First of all, each team will have some people who inevitably disagree with the point of view they are asked to defend. Those people actually make the team better by providing good counter points for the analysis, but more importantly, their resistance to the point of view tends to soften when they hear the analysis of others who support it.

Secondly, each team has to do a really good job of their analysis, because no one wants to be criticized by the CEO in public for having done a shoddy job. Teams have to be thorough even with they disagree with the point of view they are defending, or else they look stupid.

The third benefit is that by having each team present, everyone is forced to listen to detailed reasons, counterpoints, and counter-counterpoints, before a decision is made. Plus, when you get to the end and make a decision, you have all your top execs and key players aligned on all the issues, and why the decision was made. It is soooo much more effective than making a decision yourself and trying to communicate it down the chain of command where it will become misinterpreted and misunderstood.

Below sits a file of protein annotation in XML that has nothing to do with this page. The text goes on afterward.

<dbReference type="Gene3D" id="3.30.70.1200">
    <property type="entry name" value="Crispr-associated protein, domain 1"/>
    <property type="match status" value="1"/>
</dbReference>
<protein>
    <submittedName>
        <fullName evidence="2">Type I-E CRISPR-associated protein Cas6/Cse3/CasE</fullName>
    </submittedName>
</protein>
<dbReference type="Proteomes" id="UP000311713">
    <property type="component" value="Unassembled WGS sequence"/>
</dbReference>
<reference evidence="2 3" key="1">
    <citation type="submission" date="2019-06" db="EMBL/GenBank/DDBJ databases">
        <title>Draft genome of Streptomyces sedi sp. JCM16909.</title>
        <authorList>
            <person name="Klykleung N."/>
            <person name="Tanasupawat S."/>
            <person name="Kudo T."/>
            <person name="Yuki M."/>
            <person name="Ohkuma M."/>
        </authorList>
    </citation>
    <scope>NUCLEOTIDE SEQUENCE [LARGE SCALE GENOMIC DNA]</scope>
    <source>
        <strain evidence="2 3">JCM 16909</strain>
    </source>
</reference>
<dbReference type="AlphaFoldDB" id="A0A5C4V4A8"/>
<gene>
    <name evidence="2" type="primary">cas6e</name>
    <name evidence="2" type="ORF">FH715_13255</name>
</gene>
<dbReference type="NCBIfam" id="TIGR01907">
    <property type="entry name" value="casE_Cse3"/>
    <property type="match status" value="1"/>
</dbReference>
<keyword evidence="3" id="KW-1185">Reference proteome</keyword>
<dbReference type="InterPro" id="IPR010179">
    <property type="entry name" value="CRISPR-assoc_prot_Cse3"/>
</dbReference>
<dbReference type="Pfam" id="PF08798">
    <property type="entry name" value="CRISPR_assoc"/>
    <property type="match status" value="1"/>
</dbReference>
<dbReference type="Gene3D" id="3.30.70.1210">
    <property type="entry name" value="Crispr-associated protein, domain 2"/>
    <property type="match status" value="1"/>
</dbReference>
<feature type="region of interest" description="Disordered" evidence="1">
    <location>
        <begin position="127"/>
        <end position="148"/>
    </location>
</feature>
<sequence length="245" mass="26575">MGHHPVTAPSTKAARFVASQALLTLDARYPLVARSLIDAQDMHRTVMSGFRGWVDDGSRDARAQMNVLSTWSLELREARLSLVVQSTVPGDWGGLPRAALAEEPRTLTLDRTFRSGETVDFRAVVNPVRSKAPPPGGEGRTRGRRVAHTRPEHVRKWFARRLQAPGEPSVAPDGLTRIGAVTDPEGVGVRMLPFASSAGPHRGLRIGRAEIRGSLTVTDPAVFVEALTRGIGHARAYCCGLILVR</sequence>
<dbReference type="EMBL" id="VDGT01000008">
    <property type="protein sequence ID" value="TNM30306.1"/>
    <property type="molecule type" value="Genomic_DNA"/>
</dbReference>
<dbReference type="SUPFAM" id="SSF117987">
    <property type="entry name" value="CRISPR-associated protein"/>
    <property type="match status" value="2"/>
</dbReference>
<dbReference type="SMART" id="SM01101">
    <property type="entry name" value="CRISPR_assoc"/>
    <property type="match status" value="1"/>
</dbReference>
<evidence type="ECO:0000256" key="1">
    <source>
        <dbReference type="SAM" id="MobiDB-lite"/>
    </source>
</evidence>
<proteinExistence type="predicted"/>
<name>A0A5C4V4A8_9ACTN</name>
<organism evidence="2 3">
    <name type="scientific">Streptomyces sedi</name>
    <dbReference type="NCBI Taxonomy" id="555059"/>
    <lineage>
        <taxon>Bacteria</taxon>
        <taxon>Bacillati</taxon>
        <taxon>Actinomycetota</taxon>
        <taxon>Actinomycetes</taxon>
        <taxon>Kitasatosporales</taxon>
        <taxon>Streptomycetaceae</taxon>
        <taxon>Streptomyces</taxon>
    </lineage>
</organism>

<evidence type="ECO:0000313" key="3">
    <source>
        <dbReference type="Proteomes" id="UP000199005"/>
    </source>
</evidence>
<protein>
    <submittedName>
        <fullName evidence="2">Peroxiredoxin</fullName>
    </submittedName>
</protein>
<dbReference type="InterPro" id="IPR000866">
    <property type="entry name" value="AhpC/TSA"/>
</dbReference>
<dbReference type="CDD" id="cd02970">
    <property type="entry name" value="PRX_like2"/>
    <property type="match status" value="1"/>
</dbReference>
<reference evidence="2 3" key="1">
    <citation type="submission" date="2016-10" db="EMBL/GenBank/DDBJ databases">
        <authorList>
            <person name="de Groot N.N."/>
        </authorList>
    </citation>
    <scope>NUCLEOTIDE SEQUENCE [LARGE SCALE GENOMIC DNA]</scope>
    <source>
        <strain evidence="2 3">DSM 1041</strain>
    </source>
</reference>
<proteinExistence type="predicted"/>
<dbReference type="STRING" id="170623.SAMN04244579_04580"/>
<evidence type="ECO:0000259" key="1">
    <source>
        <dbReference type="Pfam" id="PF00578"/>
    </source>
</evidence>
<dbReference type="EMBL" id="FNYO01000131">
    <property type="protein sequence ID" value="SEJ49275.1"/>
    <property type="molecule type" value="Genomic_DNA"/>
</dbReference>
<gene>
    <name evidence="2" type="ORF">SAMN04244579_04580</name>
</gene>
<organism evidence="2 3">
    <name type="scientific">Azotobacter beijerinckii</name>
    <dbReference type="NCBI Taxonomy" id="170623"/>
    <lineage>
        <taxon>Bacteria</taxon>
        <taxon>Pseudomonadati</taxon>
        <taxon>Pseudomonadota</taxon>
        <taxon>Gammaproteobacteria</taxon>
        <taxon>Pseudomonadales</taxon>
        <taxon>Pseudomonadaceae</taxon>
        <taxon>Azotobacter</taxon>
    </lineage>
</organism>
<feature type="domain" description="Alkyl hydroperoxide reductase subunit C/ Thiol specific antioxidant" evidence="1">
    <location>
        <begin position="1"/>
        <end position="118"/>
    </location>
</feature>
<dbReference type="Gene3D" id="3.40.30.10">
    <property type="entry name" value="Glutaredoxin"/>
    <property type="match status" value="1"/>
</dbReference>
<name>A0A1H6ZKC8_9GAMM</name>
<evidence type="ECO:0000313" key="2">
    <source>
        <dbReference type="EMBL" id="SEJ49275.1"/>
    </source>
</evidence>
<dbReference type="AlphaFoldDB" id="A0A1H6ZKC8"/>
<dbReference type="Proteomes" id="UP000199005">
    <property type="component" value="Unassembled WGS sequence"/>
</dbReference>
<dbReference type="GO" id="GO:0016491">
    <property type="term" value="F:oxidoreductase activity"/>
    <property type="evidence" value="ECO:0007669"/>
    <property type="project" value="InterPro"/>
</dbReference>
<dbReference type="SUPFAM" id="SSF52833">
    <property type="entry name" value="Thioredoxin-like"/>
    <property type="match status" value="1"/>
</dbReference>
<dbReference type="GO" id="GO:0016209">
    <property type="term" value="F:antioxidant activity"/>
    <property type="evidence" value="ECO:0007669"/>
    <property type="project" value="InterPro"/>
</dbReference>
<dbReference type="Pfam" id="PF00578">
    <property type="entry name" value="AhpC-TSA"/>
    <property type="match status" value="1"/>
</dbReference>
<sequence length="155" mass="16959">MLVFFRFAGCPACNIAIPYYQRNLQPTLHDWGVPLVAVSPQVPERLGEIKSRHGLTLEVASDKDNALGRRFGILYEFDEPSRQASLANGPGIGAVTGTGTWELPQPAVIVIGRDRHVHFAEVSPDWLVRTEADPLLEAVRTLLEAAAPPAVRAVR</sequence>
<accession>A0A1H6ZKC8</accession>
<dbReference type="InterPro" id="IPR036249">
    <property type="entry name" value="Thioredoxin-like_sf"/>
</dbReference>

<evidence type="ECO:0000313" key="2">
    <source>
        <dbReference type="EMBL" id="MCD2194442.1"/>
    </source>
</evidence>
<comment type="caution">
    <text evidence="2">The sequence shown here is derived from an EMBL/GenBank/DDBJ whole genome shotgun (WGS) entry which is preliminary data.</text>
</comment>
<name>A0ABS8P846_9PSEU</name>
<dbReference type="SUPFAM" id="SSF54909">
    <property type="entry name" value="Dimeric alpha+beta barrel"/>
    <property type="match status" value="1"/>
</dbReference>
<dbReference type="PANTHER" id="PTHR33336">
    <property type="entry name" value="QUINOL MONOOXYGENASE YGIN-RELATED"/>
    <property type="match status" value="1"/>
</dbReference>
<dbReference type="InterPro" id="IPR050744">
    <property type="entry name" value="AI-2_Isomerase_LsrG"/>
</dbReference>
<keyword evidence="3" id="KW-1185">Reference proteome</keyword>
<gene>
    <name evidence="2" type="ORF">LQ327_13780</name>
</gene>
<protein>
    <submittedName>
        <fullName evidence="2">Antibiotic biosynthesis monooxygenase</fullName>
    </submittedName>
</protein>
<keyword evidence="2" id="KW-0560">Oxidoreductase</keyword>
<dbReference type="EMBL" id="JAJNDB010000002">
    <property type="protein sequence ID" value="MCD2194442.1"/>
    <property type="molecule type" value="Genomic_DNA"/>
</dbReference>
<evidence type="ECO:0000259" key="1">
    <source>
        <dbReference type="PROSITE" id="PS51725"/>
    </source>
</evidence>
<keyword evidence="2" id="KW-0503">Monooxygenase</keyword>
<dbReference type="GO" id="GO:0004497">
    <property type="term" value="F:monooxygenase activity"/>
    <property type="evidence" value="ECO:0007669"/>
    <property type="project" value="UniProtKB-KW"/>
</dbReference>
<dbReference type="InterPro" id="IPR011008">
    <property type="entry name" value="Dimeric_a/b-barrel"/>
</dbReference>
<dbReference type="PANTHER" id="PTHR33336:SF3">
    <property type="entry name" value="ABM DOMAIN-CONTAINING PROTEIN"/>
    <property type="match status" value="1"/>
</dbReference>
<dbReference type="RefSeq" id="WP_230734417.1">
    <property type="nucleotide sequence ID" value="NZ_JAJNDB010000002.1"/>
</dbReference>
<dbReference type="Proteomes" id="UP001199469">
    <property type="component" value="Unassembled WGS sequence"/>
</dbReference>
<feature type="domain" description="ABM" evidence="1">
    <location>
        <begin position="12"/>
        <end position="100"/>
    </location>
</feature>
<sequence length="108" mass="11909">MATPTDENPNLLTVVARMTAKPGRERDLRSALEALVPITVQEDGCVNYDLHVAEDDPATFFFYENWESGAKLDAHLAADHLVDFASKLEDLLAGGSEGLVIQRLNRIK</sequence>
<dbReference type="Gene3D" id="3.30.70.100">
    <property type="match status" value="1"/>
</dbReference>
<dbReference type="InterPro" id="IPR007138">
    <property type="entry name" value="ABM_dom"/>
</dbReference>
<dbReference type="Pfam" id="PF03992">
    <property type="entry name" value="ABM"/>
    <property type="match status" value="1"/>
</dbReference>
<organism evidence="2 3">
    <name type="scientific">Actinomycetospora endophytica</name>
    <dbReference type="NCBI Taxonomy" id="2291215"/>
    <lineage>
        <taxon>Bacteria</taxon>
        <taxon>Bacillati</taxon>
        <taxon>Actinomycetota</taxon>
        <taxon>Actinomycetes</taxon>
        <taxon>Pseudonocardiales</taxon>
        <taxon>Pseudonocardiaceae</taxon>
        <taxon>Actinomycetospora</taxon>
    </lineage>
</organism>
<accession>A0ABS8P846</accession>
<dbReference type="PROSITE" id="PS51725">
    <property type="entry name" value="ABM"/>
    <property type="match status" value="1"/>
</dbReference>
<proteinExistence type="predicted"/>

The other nice thing about this process is, you can usually control it to get the outcome that you want, by asking the right questions and laying out the right ground rules. In the end, if you define the situation correctly, the team will usually all agree on the outcome you were hoping for.

There you have it. I used all three of these techniques multiple times at Backupify, and found them to be very useful. If you have questions, or want to buy me a beer and talk more, reach out to me on twitter.